The Apple mouse disassembled with switch holes drilled in upper shell. Lower shell still has circuit board and USB cable attached (All to be removed)

The Apple mouse disassembled with switch holes drilled in upper shell. Lower shell still has circuit board and USB cable attached (All to be removed)

The APPLE Corporation under CEO Steve Jobs were designing some beautiful computer gear years ago and this old mouse was a product of that era.

It was easy to use a small thin bladed screwdriver to lever a few tabs and the mouse fell apart in pieces. Discard the circuit board and USB cable which leaves you with a shell and a base. Find 4 suitable tactile easy to push SPST switch push buttons. The electronics parts suppliers have many types to choose from. The red button is for memory No.1 The quality of the plastic is very good and is not prone to splitting. Start the holes with a small drill bit and slowly increase the size as required. Mount the switches in place and solder the 4 resistors in place. Connect the cable with a 3.5mm plug on the end. Any old old audio cable with the plug attached cut to length will do. I secured the cable in place with a dap of glue from a hot melt glue gun. The inside of the top shell is shown below.

Upper shell with switches, resistors and new cable in place.

Upper shell with switches, resistors and new cable in place.

The upper and lower shell halves should be mated together again. A little super glue will hold them in place if you the tabs don’t align as they should. The finished iKeyPad is shown below.

The completed iKeyPad ready to use.

The completed iKeyPad ready to use.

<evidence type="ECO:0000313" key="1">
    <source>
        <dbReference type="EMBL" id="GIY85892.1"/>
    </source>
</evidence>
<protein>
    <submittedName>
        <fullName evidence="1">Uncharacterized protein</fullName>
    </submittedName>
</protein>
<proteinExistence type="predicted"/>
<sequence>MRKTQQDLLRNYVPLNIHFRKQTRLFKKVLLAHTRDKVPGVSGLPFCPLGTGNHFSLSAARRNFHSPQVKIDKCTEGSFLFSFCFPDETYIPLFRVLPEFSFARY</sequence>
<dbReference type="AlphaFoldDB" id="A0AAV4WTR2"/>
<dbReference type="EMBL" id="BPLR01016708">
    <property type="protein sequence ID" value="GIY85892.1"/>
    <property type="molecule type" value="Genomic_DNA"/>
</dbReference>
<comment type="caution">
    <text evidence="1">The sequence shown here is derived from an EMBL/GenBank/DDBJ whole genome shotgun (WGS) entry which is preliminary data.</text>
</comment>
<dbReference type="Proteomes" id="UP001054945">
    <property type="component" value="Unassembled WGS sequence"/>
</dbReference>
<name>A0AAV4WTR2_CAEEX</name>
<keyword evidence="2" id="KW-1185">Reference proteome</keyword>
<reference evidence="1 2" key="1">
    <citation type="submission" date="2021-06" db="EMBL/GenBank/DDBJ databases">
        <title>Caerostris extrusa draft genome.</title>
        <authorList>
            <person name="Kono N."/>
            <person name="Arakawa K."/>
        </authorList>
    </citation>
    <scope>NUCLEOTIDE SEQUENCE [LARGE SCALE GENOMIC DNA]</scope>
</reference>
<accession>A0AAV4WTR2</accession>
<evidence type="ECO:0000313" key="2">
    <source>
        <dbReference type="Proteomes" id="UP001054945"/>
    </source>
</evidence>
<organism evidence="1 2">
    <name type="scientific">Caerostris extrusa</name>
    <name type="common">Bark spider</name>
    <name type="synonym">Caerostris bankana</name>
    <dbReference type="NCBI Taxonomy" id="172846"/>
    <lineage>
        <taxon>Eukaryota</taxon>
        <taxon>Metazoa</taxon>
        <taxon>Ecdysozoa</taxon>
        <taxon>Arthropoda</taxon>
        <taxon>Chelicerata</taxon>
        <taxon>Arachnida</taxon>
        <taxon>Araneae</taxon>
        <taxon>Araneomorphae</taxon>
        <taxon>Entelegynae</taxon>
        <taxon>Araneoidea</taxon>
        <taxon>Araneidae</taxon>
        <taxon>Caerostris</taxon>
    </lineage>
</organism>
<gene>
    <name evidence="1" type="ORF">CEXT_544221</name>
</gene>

The next thing you must do is connect a small lead from inside your microphone plug to a female 3.5mm socket so that you can plug the iKeyPad into it. Pin 3 is the resistor nework and Pin 7 is the ground for most Icom radios. The only thing left to do is go into the menu system in your Icom radio and allow the keypad feature to work instead of the microphone scan feature. Another menu item will allow the iKeyPad to operate the 4 memories on both CW and SSB modes. The original Icom circuit of the external keypad is below.

Icom Keying circuit

Icom Keying circuit

Operation is a pleasure. Accessing memories from a keypad is so much easier than pushing buttons on the front panel. The inbuilt Icom digital voice and CW keyer is a pleasure to use. The Icom voice keyer sounds absolutely natural and all audio level parameters are adjustable. Make sure the compressor control is off when you do your recordings. The cost of the iKeyPad is nearly nothing if you can find an old Apple mouse. Of course, any mouse of any brand will also work fine if the housing is suitable and comfortable.

73, Lee ZL2AL